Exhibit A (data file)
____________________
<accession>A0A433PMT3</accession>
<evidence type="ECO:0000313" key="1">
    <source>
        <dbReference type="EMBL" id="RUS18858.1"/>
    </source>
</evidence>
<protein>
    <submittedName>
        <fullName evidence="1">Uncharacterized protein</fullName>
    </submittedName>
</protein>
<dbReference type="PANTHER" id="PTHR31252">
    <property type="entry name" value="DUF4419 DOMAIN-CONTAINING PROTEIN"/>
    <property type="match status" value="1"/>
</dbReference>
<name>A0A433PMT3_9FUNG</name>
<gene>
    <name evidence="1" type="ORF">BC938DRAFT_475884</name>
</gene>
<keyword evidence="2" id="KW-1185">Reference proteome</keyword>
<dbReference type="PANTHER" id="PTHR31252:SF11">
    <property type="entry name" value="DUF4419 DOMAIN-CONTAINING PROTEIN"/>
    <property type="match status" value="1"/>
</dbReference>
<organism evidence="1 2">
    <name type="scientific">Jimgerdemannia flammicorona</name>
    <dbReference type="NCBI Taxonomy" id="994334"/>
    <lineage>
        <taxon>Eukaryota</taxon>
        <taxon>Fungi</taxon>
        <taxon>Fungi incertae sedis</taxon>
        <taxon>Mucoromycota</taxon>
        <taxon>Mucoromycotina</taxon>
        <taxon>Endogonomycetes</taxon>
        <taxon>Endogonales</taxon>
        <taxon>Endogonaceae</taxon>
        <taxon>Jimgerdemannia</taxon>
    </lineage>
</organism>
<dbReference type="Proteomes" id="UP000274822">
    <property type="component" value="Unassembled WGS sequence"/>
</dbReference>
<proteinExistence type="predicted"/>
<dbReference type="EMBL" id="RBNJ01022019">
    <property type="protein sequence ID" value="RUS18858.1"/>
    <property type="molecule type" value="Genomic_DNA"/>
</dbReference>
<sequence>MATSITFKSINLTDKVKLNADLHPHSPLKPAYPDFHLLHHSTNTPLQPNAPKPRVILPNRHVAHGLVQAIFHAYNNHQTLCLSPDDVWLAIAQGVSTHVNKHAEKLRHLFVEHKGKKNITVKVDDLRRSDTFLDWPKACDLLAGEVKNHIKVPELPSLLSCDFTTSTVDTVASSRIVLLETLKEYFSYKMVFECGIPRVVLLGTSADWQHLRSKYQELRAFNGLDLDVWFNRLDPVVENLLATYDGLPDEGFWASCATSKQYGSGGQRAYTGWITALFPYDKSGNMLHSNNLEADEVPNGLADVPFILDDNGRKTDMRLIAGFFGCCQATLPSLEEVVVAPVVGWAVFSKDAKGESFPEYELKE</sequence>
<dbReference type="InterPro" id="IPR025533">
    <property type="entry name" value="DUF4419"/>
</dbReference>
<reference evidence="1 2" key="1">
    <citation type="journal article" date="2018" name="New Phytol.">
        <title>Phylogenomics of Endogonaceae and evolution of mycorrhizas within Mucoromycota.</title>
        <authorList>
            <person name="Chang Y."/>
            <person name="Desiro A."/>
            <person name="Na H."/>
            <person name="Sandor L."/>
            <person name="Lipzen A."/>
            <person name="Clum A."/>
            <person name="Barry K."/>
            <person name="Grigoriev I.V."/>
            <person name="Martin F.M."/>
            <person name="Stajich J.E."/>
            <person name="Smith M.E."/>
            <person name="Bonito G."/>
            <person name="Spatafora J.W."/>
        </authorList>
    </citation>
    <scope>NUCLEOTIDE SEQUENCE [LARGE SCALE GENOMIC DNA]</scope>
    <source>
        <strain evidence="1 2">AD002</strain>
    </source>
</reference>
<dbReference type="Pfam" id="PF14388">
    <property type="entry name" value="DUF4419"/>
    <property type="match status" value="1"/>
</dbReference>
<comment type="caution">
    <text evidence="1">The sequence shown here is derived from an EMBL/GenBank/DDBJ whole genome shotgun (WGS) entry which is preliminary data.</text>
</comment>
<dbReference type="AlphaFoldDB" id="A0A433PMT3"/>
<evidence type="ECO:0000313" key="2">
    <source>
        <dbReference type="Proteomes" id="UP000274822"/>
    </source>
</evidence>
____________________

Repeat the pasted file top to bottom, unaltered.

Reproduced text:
<accession>A0A433PMT3</accession>
<evidence type="ECO:0000313" key="1">
    <source>
        <dbReference type="EMBL" id="RUS18858.1"/>
    </source>
</evidence>
<protein>
    <submittedName>
        <fullName evidence="1">Uncharacterized protein</fullName>
    </submittedName>
</protein>
<dbReference type="PANTHER" id="PTHR31252">
    <property type="entry name" value="DUF4419 DOMAIN-CONTAINING PROTEIN"/>
    <property type="match status" value="1"/>
</dbReference>
<name>A0A433PMT3_9FUNG</name>
<gene>
    <name evidence="1" type="ORF">BC938DRAFT_475884</name>
</gene>
<keyword evidence="2" id="KW-1185">Reference proteome</keyword>
<dbReference type="PANTHER" id="PTHR31252:SF11">
    <property type="entry name" value="DUF4419 DOMAIN-CONTAINING PROTEIN"/>
    <property type="match status" value="1"/>
</dbReference>
<organism evidence="1 2">
    <name type="scientific">Jimgerdemannia flammicorona</name>
    <dbReference type="NCBI Taxonomy" id="994334"/>
    <lineage>
        <taxon>Eukaryota</taxon>
        <taxon>Fungi</taxon>
        <taxon>Fungi incertae sedis</taxon>
        <taxon>Mucoromycota</taxon>
        <taxon>Mucoromycotina</taxon>
        <taxon>Endogonomycetes</taxon>
        <taxon>Endogonales</taxon>
        <taxon>Endogonaceae</taxon>
        <taxon>Jimgerdemannia</taxon>
    </lineage>
</organism>
<dbReference type="Proteomes" id="UP000274822">
    <property type="component" value="Unassembled WGS sequence"/>
</dbReference>
<proteinExistence type="predicted"/>
<dbReference type="EMBL" id="RBNJ01022019">
    <property type="protein sequence ID" value="RUS18858.1"/>
    <property type="molecule type" value="Genomic_DNA"/>
</dbReference>
<sequence>MATSITFKSINLTDKVKLNADLHPHSPLKPAYPDFHLLHHSTNTPLQPNAPKPRVILPNRHVAHGLVQAIFHAYNNHQTLCLSPDDVWLAIAQGVSTHVNKHAEKLRHLFVEHKGKKNITVKVDDLRRSDTFLDWPKACDLLAGEVKNHIKVPELPSLLSCDFTTSTVDTVASSRIVLLETLKEYFSYKMVFECGIPRVVLLGTSADWQHLRSKYQELRAFNGLDLDVWFNRLDPVVENLLATYDGLPDEGFWASCATSKQYGSGGQRAYTGWITALFPYDKSGNMLHSNNLEADEVPNGLADVPFILDDNGRKTDMRLIAGFFGCCQATLPSLEEVVVAPVVGWAVFSKDAKGESFPEYELKE</sequence>
<dbReference type="InterPro" id="IPR025533">
    <property type="entry name" value="DUF4419"/>
</dbReference>
<reference evidence="1 2" key="1">
    <citation type="journal article" date="2018" name="New Phytol.">
        <title>Phylogenomics of Endogonaceae and evolution of mycorrhizas within Mucoromycota.</title>
        <authorList>
            <person name="Chang Y."/>
            <person name="Desiro A."/>
            <person name="Na H."/>
            <person name="Sandor L."/>
            <person name="Lipzen A."/>
            <person name="Clum A."/>
            <person name="Barry K."/>
            <person name="Grigoriev I.V."/>
            <person name="Martin F.M."/>
            <person name="Stajich J.E."/>
            <person name="Smith M.E."/>
            <person name="Bonito G."/>
            <person name="Spatafora J.W."/>
        </authorList>
    </citation>
    <scope>NUCLEOTIDE SEQUENCE [LARGE SCALE GENOMIC DNA]</scope>
    <source>
        <strain evidence="1 2">AD002</strain>
    </source>
</reference>
<dbReference type="Pfam" id="PF14388">
    <property type="entry name" value="DUF4419"/>
    <property type="match status" value="1"/>
</dbReference>
<comment type="caution">
    <text evidence="1">The sequence shown here is derived from an EMBL/GenBank/DDBJ whole genome shotgun (WGS) entry which is preliminary data.</text>
</comment>
<dbReference type="AlphaFoldDB" id="A0A433PMT3"/>
<evidence type="ECO:0000313" key="2">
    <source>
        <dbReference type="Proteomes" id="UP000274822"/>
    </source>
</evidence>